The band also have a new single/video which you can see here, as well as info about the charity that the proceeds of the sale of the single go towards.
Saturday 7th October
When I was younger I was never a fan of melodic death metal.
I was entirely engrossed in the death/grind sound bands like Napalm Death and Carcass were churning out by the bucket-load. I wasn't interested in anything but absolute brutality in music. That young man's need for the guitars to rip your head off your shoulders is still entrenched in my brain. As with all things, when one reaches a certain age ones needs change.
And so I found myself searching the metal scene more and more for that something special, that awesome blend of head-smashing brutality and my new, more mature musical need to hear awesome music. And so we come to the album at hand, Before The Dawn's latest masterpiece "Rise Of The Phoenix". This album is actually a few months old (released April this year) but as I've said before I have a pile of recent albums I would like to review.
So as I sit down to write this, my media player decides to shuffle rather play, which in this instance is a good thing. The first song to assault my ears is the best song of the album, the last one, "Closure". When I first heard this I couldn't stop head banging, and I had the urgent need to make a video for youtube. I am in such awe of this one song that any collective which can create such a perfect blend of death metal savagery and exquisitely beautiful melodies should be governing the universe, Dethklok style.
The rest of the album is just as beautiful and deadly. All the guys are very talented musicians and they have mastered the art of combining melody with devastatingly heavy guitars. The fast parts have a great deal of thrash elements, the slower parts have that awesome melodic crunch without being too slow. Album highlights are "Throne Of Ice", "Phoenix Rising" (which is the first single) and "Cross To Bear", although I'm not really a fan of songs starting with a hi-hat count in.... I decided to ignore the extra tracks tacked on at the end of the record, only because once I hear "Closure" again, nothing else sums up the album so well. I get the impression the boys wanted to make a longer album, but either ran out of time and/or ideas.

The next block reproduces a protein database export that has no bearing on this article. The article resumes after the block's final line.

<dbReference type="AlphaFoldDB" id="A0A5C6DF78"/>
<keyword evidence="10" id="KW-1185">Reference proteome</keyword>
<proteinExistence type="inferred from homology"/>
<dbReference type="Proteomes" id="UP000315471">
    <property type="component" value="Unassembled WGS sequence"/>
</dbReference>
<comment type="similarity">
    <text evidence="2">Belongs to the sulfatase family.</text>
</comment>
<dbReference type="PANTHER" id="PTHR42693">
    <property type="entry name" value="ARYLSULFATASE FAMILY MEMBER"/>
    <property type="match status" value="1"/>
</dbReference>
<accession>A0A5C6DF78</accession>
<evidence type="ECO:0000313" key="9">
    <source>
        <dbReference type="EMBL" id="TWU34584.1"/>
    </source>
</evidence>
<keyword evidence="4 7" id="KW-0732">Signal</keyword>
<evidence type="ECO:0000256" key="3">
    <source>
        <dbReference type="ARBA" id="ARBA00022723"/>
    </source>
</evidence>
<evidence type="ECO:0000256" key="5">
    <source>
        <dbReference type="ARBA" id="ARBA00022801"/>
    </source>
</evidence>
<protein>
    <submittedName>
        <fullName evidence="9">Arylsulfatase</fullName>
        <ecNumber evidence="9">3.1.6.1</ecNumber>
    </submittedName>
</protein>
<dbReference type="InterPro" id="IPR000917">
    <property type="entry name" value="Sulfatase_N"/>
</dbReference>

As these guys have been around since 1998 and have suffered the same debilitating setbacks as other awesome bands (line-up changes will kill any awesome band) I'm quietly hoping the current line-up can last long enough to at least record a follow up album to "Rise Of The Phoenix" so I (and they) can die happy.
Available through Nuclear Blast
Tuesday 2nd October
It is a very rare occasion I am really impressed.
I either suffer from a ridiculous superiority complex, or I have really high standards when it comes to music. I guess it has a lot to do with my history, a family immersed in classical music, where everyone learned an instrument. Coming from that background it's very hard to accept rubbish which is in no way musical whatsoever.
The first time I heard Swallow The Sun I was impressed with their peculiar, yet familiar, take on the death/doom sound. That album was their 2007 effort "Hope". The melodic yet brutish urgency of this work surprised me, and I became a fan instantly. I was equally awe struck with their follow up album "New Moon" of 2009, having come to the predetermined assumption that, like all bands who release really good albums, the next effort would be a waste of time.